Alpaca Meet and Greet: Cowboy - Alpacas of Montana


Alpaca Meet and Greet: Cowboy

  • 3 min read

James and Sarah have been in the alpaca business for quite some time now and are considered experts by most people. However, just like everyone in everything, they were beginners at one point. Cowboy was the first baby alpaca to ever be born into the Alpacas of Montana family. His mother, Snickers, came to their farm pregnant and was quite the feisty lady. Snickers had a nickname at Alpacas of Montana, M16. When alpacas get frightened or startled they tend to chuff and spit lightly. Just little spats. It’s not like they’re pulling up all the bile and gross green sludge that comes with a proper spit. Usually, it’s mostly air and it’s just one little spit here or there. Snickers, however, would spit like a machine gun. If you upset her at all then you were instantly coated in bullets of alpaca spit that were firing off in rounds of an unbelievable rate. Snickers had really beautiful fleece and was actually the Sun City Sizzle Challenge Grand Champion in Arizona (where she lived before coming to Alpacas of Montana). While she was a beautiful alpaca, she had a very bad attitude.  

When things were first getting started for Alpacas of Montana, James and Sarah lived in a beautiful spot up Bridger Canyon just outside of Bozeman, Montana called Jackson Creek. Imagine hills covered in wildflowers in the early summer, winding canyon roads through pastures and an exquisite view of the coveted Bridger Mountain Range. Their property sat at the top of a hill in an area that experiences a lot of wind. On a cold and windy day, Snickers (Cowboy’s mom) went into labor. As we’ve mentioned before, alpacas usually give birth between 10am and 2pm, but what would the first alpaca birth for James and Sarah be without a little chaos? Cowboy was born around 8:30 am in some true Montanan weather. Luckily it wasn’t snowing, but it was far from warm or peaceful. The birth was successful, and Cowboy seemed to be doing alright, so James and Sarah went into the house for a bit. When they came back out Cowboy was tucked away in the barn with no mom in sight. Mind you, at the time they had very rudimentary, bare-bones barn and not a lot of knowledge about alpacas or the ways they work.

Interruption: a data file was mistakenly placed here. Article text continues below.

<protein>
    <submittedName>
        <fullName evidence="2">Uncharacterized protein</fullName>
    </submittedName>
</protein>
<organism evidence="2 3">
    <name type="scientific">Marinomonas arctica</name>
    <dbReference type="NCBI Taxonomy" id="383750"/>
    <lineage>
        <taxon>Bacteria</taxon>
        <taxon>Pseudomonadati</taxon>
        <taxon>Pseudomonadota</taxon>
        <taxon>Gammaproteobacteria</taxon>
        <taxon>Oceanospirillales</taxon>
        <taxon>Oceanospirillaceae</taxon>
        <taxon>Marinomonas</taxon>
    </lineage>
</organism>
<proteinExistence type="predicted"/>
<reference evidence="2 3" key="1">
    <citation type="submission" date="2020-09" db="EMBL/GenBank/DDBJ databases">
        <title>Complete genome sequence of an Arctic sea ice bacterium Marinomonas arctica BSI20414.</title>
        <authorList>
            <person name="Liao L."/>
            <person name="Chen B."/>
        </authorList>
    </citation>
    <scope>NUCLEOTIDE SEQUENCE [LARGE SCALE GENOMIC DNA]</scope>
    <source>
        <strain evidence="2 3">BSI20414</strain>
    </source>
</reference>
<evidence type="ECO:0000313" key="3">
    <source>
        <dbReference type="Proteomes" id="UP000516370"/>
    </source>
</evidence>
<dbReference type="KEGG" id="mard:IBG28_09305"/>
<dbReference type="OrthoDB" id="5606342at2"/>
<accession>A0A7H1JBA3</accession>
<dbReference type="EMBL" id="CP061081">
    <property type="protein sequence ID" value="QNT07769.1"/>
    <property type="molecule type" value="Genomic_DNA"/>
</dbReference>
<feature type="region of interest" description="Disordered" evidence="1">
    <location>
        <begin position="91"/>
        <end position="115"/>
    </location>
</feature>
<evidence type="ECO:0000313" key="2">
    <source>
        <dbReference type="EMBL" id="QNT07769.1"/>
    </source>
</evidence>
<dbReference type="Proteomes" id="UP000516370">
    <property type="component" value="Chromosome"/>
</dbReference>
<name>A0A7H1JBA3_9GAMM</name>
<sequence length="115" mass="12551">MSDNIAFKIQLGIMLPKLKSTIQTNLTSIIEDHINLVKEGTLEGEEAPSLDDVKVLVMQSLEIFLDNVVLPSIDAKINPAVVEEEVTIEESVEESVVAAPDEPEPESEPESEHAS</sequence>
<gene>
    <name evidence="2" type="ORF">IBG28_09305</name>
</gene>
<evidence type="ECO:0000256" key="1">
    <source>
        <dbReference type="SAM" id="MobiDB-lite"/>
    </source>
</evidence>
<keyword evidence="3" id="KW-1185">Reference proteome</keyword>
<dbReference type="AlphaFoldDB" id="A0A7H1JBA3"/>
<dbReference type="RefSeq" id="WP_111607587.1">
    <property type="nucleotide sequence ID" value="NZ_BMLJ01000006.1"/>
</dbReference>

When James saw Cowboy alone he got worried that the mom had abandoned him and that he wouldn’t get the nutrition that he needed. So, James, being new to the alpaca world and not yet being able to tell his alpacas apart, picked up the baby and carried him around the pasture asking all the lady alpacas if it was their baby--yeah, what a site. 

Snickers was minding her own business just out getting a drink of water when she saw James had hijacked her baby and was auctioning him off to other moms. Being her ill-tempered self she charged James spitting her M16 rounds at him with a vengeance. James, being scared to death of the mama alpaca, put the baby down and ran away as Snickers fell in behind him, shooting spit his way. Needless to say, for months James wasn’t allowed near Cowboy. 

Cowboy was a very cute baby and had great fiber. If you go to google and type in “cute alpaca” he is still on the first page, and he’s been there for 10 years. Everyone loves him, and other farms even have him on their websites. Cowboy is an old man now living his days out on the farm. All of the younger alpacas treat him like the old statesmen and leave him alone. One time, one of the young alpacas broadsided him on accident and Cowboy tipped over like a fainting goat. He had his feet in the air and was laying on his back (quite a site to see). He was so pissed at the young boys, but has since gotten over it and they all leave him alone for the most part, so he can enjoy the rest of his happy life.

Join the alpaca revolution! Alpaca is a sustainable alternative that is not only good for the earth, but for all of us. Alpaca wool is stronger, softer, more eco-friendly, and offers 85% greater wicking capability than merino wool. It is also hypoallergenic! Learn more about the benefits of alpaca in our Alpaca vs. Wool blog posts, shop our collections and follow us on social media

Leave a comment (all fields required)

Search Alpacas of Montana